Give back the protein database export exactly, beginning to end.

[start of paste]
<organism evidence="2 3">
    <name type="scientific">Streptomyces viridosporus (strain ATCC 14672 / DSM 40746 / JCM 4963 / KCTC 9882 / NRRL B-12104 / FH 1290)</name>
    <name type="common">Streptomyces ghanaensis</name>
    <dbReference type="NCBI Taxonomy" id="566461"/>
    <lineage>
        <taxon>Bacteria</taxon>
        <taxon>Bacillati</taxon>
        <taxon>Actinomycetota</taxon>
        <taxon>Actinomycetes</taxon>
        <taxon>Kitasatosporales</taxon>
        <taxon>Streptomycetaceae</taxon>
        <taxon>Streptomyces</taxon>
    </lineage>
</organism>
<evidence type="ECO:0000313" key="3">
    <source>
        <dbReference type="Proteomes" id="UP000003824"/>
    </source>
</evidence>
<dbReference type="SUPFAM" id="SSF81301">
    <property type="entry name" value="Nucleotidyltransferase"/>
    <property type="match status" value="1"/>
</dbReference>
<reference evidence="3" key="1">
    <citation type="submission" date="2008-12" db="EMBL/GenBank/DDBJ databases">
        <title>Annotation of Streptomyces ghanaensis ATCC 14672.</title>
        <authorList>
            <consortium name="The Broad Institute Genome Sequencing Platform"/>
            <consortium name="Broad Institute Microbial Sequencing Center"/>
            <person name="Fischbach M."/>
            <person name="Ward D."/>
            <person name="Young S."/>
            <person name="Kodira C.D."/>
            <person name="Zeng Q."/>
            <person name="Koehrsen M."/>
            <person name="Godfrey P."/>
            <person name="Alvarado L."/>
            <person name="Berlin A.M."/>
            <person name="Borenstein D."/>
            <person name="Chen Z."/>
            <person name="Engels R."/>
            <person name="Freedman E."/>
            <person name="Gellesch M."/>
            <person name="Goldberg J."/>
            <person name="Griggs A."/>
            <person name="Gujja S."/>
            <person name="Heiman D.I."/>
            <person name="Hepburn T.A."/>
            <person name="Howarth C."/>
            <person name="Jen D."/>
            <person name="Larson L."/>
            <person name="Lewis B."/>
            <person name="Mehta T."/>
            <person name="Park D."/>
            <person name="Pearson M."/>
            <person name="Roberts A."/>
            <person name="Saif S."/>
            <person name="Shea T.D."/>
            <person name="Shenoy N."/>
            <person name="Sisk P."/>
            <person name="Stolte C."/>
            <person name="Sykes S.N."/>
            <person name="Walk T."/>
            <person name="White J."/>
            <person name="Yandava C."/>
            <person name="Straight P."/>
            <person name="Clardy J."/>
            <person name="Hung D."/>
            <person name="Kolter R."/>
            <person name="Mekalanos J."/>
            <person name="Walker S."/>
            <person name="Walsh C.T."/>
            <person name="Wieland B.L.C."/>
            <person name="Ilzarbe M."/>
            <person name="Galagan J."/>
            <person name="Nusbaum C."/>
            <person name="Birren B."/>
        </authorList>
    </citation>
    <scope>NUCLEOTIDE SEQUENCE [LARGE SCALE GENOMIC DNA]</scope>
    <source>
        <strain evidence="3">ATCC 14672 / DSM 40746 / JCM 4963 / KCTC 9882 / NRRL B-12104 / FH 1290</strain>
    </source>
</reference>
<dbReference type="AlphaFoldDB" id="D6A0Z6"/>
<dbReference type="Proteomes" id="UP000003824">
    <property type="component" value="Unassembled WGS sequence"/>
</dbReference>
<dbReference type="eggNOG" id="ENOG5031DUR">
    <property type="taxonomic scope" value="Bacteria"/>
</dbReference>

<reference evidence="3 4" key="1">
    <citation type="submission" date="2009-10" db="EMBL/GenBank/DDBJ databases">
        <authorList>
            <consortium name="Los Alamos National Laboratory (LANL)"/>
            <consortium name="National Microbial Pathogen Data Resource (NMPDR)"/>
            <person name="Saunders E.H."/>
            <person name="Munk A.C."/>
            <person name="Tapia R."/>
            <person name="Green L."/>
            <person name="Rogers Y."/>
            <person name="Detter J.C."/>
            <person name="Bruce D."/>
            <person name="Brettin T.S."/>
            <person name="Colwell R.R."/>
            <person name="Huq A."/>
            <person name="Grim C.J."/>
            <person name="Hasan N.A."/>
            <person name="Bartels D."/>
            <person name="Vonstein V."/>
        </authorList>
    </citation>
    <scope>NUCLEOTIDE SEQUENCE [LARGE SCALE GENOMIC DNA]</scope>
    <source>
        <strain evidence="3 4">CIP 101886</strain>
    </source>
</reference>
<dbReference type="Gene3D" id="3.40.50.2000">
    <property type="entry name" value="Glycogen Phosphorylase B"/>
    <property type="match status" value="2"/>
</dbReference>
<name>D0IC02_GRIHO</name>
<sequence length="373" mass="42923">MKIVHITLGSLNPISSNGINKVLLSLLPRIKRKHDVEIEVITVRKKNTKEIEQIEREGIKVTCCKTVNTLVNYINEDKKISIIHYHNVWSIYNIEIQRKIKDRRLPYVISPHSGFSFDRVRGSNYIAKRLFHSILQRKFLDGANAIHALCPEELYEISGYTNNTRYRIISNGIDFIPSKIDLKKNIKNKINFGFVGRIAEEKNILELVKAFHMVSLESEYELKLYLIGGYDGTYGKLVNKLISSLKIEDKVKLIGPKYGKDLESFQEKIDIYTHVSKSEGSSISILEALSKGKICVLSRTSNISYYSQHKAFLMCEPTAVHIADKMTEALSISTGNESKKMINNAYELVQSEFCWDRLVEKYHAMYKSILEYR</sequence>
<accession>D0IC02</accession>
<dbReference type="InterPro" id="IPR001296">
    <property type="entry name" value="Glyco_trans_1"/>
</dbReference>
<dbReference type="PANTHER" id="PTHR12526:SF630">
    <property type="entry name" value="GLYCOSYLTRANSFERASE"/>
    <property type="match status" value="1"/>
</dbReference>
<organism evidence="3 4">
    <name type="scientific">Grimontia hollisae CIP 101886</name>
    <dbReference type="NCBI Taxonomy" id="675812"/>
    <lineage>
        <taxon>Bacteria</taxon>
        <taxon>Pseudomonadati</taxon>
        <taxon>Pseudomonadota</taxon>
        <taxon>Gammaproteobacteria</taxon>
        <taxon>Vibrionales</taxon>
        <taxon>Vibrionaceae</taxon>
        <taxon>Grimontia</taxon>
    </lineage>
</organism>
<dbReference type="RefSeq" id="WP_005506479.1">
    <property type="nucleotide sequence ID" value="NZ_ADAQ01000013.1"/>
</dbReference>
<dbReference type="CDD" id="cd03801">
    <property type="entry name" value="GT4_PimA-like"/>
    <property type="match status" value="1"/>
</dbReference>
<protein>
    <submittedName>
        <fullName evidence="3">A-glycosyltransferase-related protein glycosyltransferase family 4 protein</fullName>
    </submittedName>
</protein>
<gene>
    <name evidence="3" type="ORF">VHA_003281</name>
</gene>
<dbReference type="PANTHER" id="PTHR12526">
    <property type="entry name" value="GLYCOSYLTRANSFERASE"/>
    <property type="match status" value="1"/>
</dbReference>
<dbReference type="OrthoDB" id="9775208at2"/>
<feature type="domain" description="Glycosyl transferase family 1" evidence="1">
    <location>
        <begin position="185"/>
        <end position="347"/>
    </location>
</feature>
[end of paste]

<organism evidence="2 3">
    <name type="scientific">Streptomyces viridosporus (strain ATCC 14672 / DSM 40746 / JCM 4963 / KCTC 9882 / NRRL B-12104 / FH 1290)</name>
    <name type="common">Streptomyces ghanaensis</name>
    <dbReference type="NCBI Taxonomy" id="566461"/>
    <lineage>
        <taxon>Bacteria</taxon>
        <taxon>Bacillati</taxon>
        <taxon>Actinomycetota</taxon>
        <taxon>Actinomycetes</taxon>
        <taxon>Kitasatosporales</taxon>
        <taxon>Streptomycetaceae</taxon>
        <taxon>Streptomyces</taxon>
    </lineage>
</organism>
<evidence type="ECO:0000313" key="3">
    <source>
        <dbReference type="Proteomes" id="UP000003824"/>
    </source>
</evidence>
<dbReference type="SUPFAM" id="SSF81301">
    <property type="entry name" value="Nucleotidyltransferase"/>
    <property type="match status" value="1"/>
</dbReference>
<reference evidence="3" key="1">
    <citation type="submission" date="2008-12" db="EMBL/GenBank/DDBJ databases">
        <title>Annotation of Streptomyces ghanaensis ATCC 14672.</title>
        <authorList>
            <consortium name="The Broad Institute Genome Sequencing Platform"/>
            <consortium name="Broad Institute Microbial Sequencing Center"/>
            <person name="Fischbach M."/>
            <person name="Ward D."/>
            <person name="Young S."/>
            <person name="Kodira C.D."/>
            <person name="Zeng Q."/>
            <person name="Koehrsen M."/>
            <person name="Godfrey P."/>
            <person name="Alvarado L."/>
            <person name="Berlin A.M."/>
            <person name="Borenstein D."/>
            <person name="Chen Z."/>
            <person name="Engels R."/>
            <person name="Freedman E."/>
            <person name="Gellesch M."/>
            <person name="Goldberg J."/>
            <person name="Griggs A."/>
            <person name="Gujja S."/>
            <person name="Heiman D.I."/>
            <person name="Hepburn T.A."/>
            <person name="Howarth C."/>
            <person name="Jen D."/>
            <person name="Larson L."/>
            <person name="Lewis B."/>
            <person name="Mehta T."/>
            <person name="Park D."/>
            <person name="Pearson M."/>
            <person name="Roberts A."/>
            <person name="Saif S."/>
            <person name="Shea T.D."/>
            <person name="Shenoy N."/>
            <person name="Sisk P."/>
            <person name="Stolte C."/>
            <person name="Sykes S.N."/>
            <person name="Walk T."/>
            <person name="White J."/>
            <person name="Yandava C."/>
            <person name="Straight P."/>
            <person name="Clardy J."/>
            <person name="Hung D."/>
            <person name="Kolter R."/>
            <person name="Mekalanos J."/>
            <person name="Walker S."/>
            <person name="Walsh C.T."/>
            <person name="Wieland B.L.C."/>
            <person name="Ilzarbe M."/>
            <person name="Galagan J."/>
            <person name="Nusbaum C."/>
            <person name="Birren B."/>
        </authorList>
    </citation>
    <scope>NUCLEOTIDE SEQUENCE [LARGE SCALE GENOMIC DNA]</scope>
    <source>
        <strain evidence="3">ATCC 14672 / DSM 40746 / JCM 4963 / KCTC 9882 / NRRL B-12104 / FH 1290</strain>
    </source>
</reference>
<dbReference type="AlphaFoldDB" id="D6A0Z6"/>
<dbReference type="Proteomes" id="UP000003824">
    <property type="component" value="Unassembled WGS sequence"/>
</dbReference>
<dbReference type="eggNOG" id="ENOG5031DUR">
    <property type="taxonomic scope" value="Bacteria"/>
</dbReference>

<reference evidence="3 4" key="1">
    <citation type="submission" date="2009-10" db="EMBL/GenBank/DDBJ databases">
        <authorList>
            <consortium name="Los Alamos National Laboratory (LANL)"/>
            <consortium name="National Microbial Pathogen Data Resource (NMPDR)"/>
            <person name="Saunders E.H."/>
            <person name="Munk A.C."/>
            <person name="Tapia R."/>
            <person name="Green L."/>
            <person name="Rogers Y."/>
            <person name="Detter J.C."/>
            <person name="Bruce D."/>
            <person name="Brettin T.S."/>
            <person name="Colwell R.R."/>
            <person name="Huq A."/>
            <person name="Grim C.J."/>
            <person name="Hasan N.A."/>
            <person name="Bartels D."/>
            <person name="Vonstein V."/>
        </authorList>
    </citation>
    <scope>NUCLEOTIDE SEQUENCE [LARGE SCALE GENOMIC DNA]</scope>
    <source>
        <strain evidence="3 4">CIP 101886</strain>
    </source>
</reference>
<dbReference type="Gene3D" id="3.40.50.2000">
    <property type="entry name" value="Glycogen Phosphorylase B"/>
    <property type="match status" value="2"/>
</dbReference>
<name>D0IC02_GRIHO</name>
<sequence length="373" mass="42923">MKIVHITLGSLNPISSNGINKVLLSLLPRIKRKHDVEIEVITVRKKNTKEIEQIEREGIKVTCCKTVNTLVNYINEDKKISIIHYHNVWSIYNIEIQRKIKDRRLPYVISPHSGFSFDRVRGSNYIAKRLFHSILQRKFLDGANAIHALCPEELYEISGYTNNTRYRIISNGIDFIPSKIDLKKNIKNKINFGFVGRIAEEKNILELVKAFHMVSLESEYELKLYLIGGYDGTYGKLVNKLISSLKIEDKVKLIGPKYGKDLESFQEKIDIYTHVSKSEGSSISILEALSKGKICVLSRTSNISYYSQHKAFLMCEPTAVHIADKMTEALSISTGNESKKMINNAYELVQSEFCWDRLVEKYHAMYKSILEYR</sequence>
<accession>D0IC02</accession>
<dbReference type="InterPro" id="IPR001296">
    <property type="entry name" value="Glyco_trans_1"/>
</dbReference>
<dbReference type="PANTHER" id="PTHR12526:SF630">
    <property type="entry name" value="GLYCOSYLTRANSFERASE"/>
    <property type="match status" value="1"/>
</dbReference>
<organism evidence="3 4">
    <name type="scientific">Grimontia hollisae CIP 101886</name>
    <dbReference type="NCBI Taxonomy" id="675812"/>
    <lineage>
        <taxon>Bacteria</taxon>
        <taxon>Pseudomonadati</taxon>
        <taxon>Pseudomonadota</taxon>
        <taxon>Gammaproteobacteria</taxon>
        <taxon>Vibrionales</taxon>
        <taxon>Vibrionaceae</taxon>
        <taxon>Grimontia</taxon>
    </lineage>
</organism>
<dbReference type="RefSeq" id="WP_005506479.1">
    <property type="nucleotide sequence ID" value="NZ_ADAQ01000013.1"/>
</dbReference>
<dbReference type="CDD" id="cd03801">
    <property type="entry name" value="GT4_PimA-like"/>
    <property type="match status" value="1"/>
</dbReference>
<protein>
    <submittedName>
        <fullName evidence="3">A-glycosyltransferase-related protein glycosyltransferase family 4 protein</fullName>
    </submittedName>
</protein>
<gene>
    <name evidence="3" type="ORF">VHA_003281</name>
</gene>
<dbReference type="PANTHER" id="PTHR12526">
    <property type="entry name" value="GLYCOSYLTRANSFERASE"/>
    <property type="match status" value="1"/>
</dbReference>
<dbReference type="OrthoDB" id="9775208at2"/>
<feature type="domain" description="Glycosyl transferase family 1" evidence="1">
    <location>
        <begin position="185"/>
        <end position="347"/>
    </location>
</feature>